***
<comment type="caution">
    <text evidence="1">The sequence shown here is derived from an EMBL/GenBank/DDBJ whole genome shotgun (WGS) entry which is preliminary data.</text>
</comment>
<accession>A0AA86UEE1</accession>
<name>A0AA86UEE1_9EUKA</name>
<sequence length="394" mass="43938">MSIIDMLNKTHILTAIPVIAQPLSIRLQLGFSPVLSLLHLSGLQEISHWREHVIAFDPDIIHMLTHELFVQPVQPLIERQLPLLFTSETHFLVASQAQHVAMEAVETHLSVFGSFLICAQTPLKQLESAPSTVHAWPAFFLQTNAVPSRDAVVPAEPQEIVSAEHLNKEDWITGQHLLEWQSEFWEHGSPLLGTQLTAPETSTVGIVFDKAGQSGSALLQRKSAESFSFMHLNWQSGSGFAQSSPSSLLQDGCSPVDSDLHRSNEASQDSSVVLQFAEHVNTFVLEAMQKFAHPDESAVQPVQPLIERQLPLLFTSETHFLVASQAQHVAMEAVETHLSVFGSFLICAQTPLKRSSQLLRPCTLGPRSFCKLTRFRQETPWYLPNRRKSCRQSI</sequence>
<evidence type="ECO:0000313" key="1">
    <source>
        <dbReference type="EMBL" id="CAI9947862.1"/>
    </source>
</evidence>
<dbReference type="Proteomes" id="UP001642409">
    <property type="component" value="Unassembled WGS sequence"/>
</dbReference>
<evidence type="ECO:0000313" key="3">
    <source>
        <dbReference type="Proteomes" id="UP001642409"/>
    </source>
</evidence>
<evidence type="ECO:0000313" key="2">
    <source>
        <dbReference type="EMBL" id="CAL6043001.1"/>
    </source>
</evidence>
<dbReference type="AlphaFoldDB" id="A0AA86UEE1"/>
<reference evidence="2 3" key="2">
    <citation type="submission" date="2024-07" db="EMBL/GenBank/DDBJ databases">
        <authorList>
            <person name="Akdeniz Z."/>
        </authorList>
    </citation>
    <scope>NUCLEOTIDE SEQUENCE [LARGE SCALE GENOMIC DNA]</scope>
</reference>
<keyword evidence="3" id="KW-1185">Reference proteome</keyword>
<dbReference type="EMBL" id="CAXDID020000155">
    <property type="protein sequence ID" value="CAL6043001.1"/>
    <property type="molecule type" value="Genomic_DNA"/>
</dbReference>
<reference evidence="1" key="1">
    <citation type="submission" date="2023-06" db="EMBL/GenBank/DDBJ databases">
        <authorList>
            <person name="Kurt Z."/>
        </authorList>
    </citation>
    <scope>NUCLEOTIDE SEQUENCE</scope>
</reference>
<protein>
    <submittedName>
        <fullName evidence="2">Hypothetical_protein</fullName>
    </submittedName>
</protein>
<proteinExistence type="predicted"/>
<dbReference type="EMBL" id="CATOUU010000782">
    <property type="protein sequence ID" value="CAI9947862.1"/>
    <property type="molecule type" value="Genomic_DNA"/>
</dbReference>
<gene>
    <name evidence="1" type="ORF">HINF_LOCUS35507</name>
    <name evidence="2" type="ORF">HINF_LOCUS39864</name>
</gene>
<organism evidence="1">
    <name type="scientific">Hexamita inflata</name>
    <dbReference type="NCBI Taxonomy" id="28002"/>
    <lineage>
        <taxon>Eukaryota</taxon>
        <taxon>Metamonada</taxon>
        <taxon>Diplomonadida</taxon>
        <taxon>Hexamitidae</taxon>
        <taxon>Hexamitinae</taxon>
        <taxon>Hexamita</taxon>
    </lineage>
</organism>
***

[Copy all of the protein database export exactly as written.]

<comment type="caution">
    <text evidence="1">The sequence shown here is derived from an EMBL/GenBank/DDBJ whole genome shotgun (WGS) entry which is preliminary data.</text>
</comment>
<accession>A0AA86UEE1</accession>
<name>A0AA86UEE1_9EUKA</name>
<sequence length="394" mass="43938">MSIIDMLNKTHILTAIPVIAQPLSIRLQLGFSPVLSLLHLSGLQEISHWREHVIAFDPDIIHMLTHELFVQPVQPLIERQLPLLFTSETHFLVASQAQHVAMEAVETHLSVFGSFLICAQTPLKQLESAPSTVHAWPAFFLQTNAVPSRDAVVPAEPQEIVSAEHLNKEDWITGQHLLEWQSEFWEHGSPLLGTQLTAPETSTVGIVFDKAGQSGSALLQRKSAESFSFMHLNWQSGSGFAQSSPSSLLQDGCSPVDSDLHRSNEASQDSSVVLQFAEHVNTFVLEAMQKFAHPDESAVQPVQPLIERQLPLLFTSETHFLVASQAQHVAMEAVETHLSVFGSFLICAQTPLKRSSQLLRPCTLGPRSFCKLTRFRQETPWYLPNRRKSCRQSI</sequence>
<evidence type="ECO:0000313" key="1">
    <source>
        <dbReference type="EMBL" id="CAI9947862.1"/>
    </source>
</evidence>
<dbReference type="Proteomes" id="UP001642409">
    <property type="component" value="Unassembled WGS sequence"/>
</dbReference>
<evidence type="ECO:0000313" key="3">
    <source>
        <dbReference type="Proteomes" id="UP001642409"/>
    </source>
</evidence>
<evidence type="ECO:0000313" key="2">
    <source>
        <dbReference type="EMBL" id="CAL6043001.1"/>
    </source>
</evidence>
<dbReference type="AlphaFoldDB" id="A0AA86UEE1"/>
<reference evidence="2 3" key="2">
    <citation type="submission" date="2024-07" db="EMBL/GenBank/DDBJ databases">
        <authorList>
            <person name="Akdeniz Z."/>
        </authorList>
    </citation>
    <scope>NUCLEOTIDE SEQUENCE [LARGE SCALE GENOMIC DNA]</scope>
</reference>
<keyword evidence="3" id="KW-1185">Reference proteome</keyword>
<dbReference type="EMBL" id="CAXDID020000155">
    <property type="protein sequence ID" value="CAL6043001.1"/>
    <property type="molecule type" value="Genomic_DNA"/>
</dbReference>
<reference evidence="1" key="1">
    <citation type="submission" date="2023-06" db="EMBL/GenBank/DDBJ databases">
        <authorList>
            <person name="Kurt Z."/>
        </authorList>
    </citation>
    <scope>NUCLEOTIDE SEQUENCE</scope>
</reference>
<protein>
    <submittedName>
        <fullName evidence="2">Hypothetical_protein</fullName>
    </submittedName>
</protein>
<proteinExistence type="predicted"/>
<dbReference type="EMBL" id="CATOUU010000782">
    <property type="protein sequence ID" value="CAI9947862.1"/>
    <property type="molecule type" value="Genomic_DNA"/>
</dbReference>
<gene>
    <name evidence="1" type="ORF">HINF_LOCUS35507</name>
    <name evidence="2" type="ORF">HINF_LOCUS39864</name>
</gene>
<organism evidence="1">
    <name type="scientific">Hexamita inflata</name>
    <dbReference type="NCBI Taxonomy" id="28002"/>
    <lineage>
        <taxon>Eukaryota</taxon>
        <taxon>Metamonada</taxon>
        <taxon>Diplomonadida</taxon>
        <taxon>Hexamitidae</taxon>
        <taxon>Hexamitinae</taxon>
        <taxon>Hexamita</taxon>
    </lineage>
</organism>